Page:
||All Greeks, not just those inhabiting the Balkan Peninsula, but also those living in Asia Minor, Sicily, Marseilles and in the cities of Pont Euxein (the Black Sea) considered themselves akin. As regards the language, religion and morals, the members of the three major tribes - Dorians, Ionians and Acheans - felt deeply kindred with each other and in opposition to the world they called "Barbarian". Perhaps it is a good idea to explain who was regarded as a Barbarian in Antiquity.
The word Barbarian emerged before several thousand years and it became an international expression just like the most beautiful of words - mama. The word Barbarian features certain onomatopoeic quality (say "bar bar" aloud) indicating that the person thus designated does not speak but mumbles, and he is a person you cannot communicate with on equal terms, either because he speaks a foreign language, or because his mental level is rather low. The Czech language offers two words derived from the expression
"Barbarian", namely "blb" (a stupid person) and "blábolit" (to speak nonsense), which retained the onomatopoeic features of their source.
The Greeks used the word Barbarian for a prattler, a chatterer, for a foreigner producing unintelligible babble, and particularly for Persians or people from countries under Persian rule; later on they started to apply the word to any alien, uneducated or brutal person. The use of this expression is a testimony to the obvious disdain and arrogance with which the Greeks looked down upon their neighbors.
Nevertheless the Persian culture was not second to the Greek culture, and the personal qualities of Persians could be favorably compared to those of Greeks. The Persians valued courage and with unwavering resolve they maintained that a contract once concluded must be honored irrespective of the fact that the other party is foreign. They accepted emissaries of other nations with kindness and treated them with grace, they declared a ban on urinating and spitting with other people present, they believed it impolite to laugh in the presence of the King and dignitaries. The Persians were hygiene-minded, accentuated truthfulness and honesty, they shunned making debts, they revered natural elements and did not complain about them.
The Greeks themselves were not completely rid of evil inclinations as evidenced by their own records. Herodotus depicts a sort of "training" delivered by the sly King Croesus to the great developer of the Persian Empire Cyrus the Second: the celebrated hero listens to the advice of the seasoned politician and artful, calculating person. The honest and naive Persian nobleman is being introduced to the tricks and pranks useful when the grassroots, the whole nations and virtually anybody is to be deceived. The bias against Persians was actually induced by Cyrus´s and Dareus´s intervention in the areas and spheres of influence hitherto occupied by the Greeks, and further enhanced when the wayward Persian King Xerxes failed to subdue the chief venues of Greek resistance.
Persian youth used hunting to build their sporting spirit and to practice the envisaged battlefield activities. A little difference between the Greeks and the Barbarians rested in the fact that the Persians used dogs to hunt game and birds, while the Greeks, without any assistance from dogs, organized hunts for slaves, also known as heilots. Young Spartans were gathered into special troops of ancient Scouts and employed to continuously monitor situation in the country. Killing a restive slave, or a slave instigating resurrection, was no offense against good manners. At the age of sixteen the Spartans were tested for toughness and had to go through many initiation rituals, whose character would rank them as "combat games" today. One of the games was called krypteia (hiding). The young man participating in the game lived for some time secluded in the country as a man-wolf, who set out on night expeditions pursuing the heilots (slaves) and was supposed to kill at least one.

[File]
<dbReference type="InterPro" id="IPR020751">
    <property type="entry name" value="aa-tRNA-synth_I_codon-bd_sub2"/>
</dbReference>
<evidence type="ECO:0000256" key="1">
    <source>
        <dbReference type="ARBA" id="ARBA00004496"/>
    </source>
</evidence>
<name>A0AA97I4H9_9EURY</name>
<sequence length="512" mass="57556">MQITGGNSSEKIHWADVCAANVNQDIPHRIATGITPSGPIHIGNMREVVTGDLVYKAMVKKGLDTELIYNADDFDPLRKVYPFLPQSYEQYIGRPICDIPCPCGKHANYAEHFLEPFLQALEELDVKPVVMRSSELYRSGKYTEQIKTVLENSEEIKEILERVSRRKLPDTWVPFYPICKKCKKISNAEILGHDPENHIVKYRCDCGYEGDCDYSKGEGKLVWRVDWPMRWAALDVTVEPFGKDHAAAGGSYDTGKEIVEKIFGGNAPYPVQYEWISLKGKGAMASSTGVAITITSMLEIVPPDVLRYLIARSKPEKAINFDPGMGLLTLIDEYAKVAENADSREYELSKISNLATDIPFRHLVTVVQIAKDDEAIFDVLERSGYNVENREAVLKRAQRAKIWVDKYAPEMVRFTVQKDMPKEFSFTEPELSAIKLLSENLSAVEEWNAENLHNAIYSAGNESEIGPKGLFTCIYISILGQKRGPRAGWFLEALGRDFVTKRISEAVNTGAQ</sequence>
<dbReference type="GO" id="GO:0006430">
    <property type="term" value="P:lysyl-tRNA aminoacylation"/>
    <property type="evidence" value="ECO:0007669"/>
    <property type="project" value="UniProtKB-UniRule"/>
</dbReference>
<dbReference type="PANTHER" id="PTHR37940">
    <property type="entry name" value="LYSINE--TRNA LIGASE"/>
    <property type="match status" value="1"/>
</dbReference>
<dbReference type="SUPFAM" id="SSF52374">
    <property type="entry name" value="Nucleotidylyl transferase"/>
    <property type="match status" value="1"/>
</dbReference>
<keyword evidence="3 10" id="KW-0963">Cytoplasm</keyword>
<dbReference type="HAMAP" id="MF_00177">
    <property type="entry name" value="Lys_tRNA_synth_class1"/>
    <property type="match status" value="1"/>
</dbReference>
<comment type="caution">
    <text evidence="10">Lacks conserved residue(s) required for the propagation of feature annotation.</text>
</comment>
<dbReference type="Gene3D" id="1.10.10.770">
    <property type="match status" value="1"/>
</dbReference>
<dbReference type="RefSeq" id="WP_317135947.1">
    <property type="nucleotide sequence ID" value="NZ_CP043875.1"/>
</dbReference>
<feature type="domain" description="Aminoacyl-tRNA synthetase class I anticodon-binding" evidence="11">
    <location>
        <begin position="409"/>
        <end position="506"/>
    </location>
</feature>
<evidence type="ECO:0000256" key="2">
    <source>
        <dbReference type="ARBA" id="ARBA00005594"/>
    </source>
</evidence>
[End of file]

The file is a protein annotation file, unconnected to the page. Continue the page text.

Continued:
Both the Persians and the Greeks treated their dogs differently according to the nature of the individual people. One man was reluctant to part with his dog for any span of time, while another treated his dog as just any other animal. Xenophanes says that Cyrus "established a specialized supervisor for each activity: he had tax collectors, treasurers, superintendents of public construction projects, estate custodians and supply managers. The supervision of dogs was entrusted to those, whom he considered best qualified to properly train them. The task of training the guardians of his happiness was consigned only to the best; in this he was quite unyielding".
His uncle Kyaxarés asks him on an occasion: "Would it make you happy if someone treated the dogs you keep to protect you and your family so nice that they would show more affection toward him than toward you?". As follows, Cyrus kept not just the hunting dogs lacking any defensive instinct, but also mighty guardian dogs.
Even at that time dogs were trained to assist blind people. A dog was a faithful companion of Homer, a Greek poet and author of the heroic epics Iliad and Odyssey, whom some believe to be blind, but others maintain that he only delivered his poems "by heart".
Apart from the breeds of hunting, shepherding and guardian dogs the Greeks also distinguished "social breeds". Rich ladies whiled away their time with tiny pet dogs. Interesting kinds of little dogs were brought home by merchants returning from their long trips. The cute little animals, whose prices were in reverse proportion to their sizes, became much pampered members of Greek families. Skeletons of dogs have been found in tombs of rich people. If the master wished so, his beloved dog, when the time came, was buried in a tomb beside him. Some well-to-do Greeks built special tombs just for their dogs. Not every Greek dog perished on a mound of manure!
A dog also figured as a hero in many fables. The first narrator of fables named Aisópos lived in the 6th century B.C., and Herodotus maintains he was a slave coming from the island of Samos. Czechs know this historical figure under the name of Ezop. Let us join the old slave, a man of allegedly very ungainly appearance, but with the beautiful soul of a large, wise child, and laugh with him listening to one of his fables.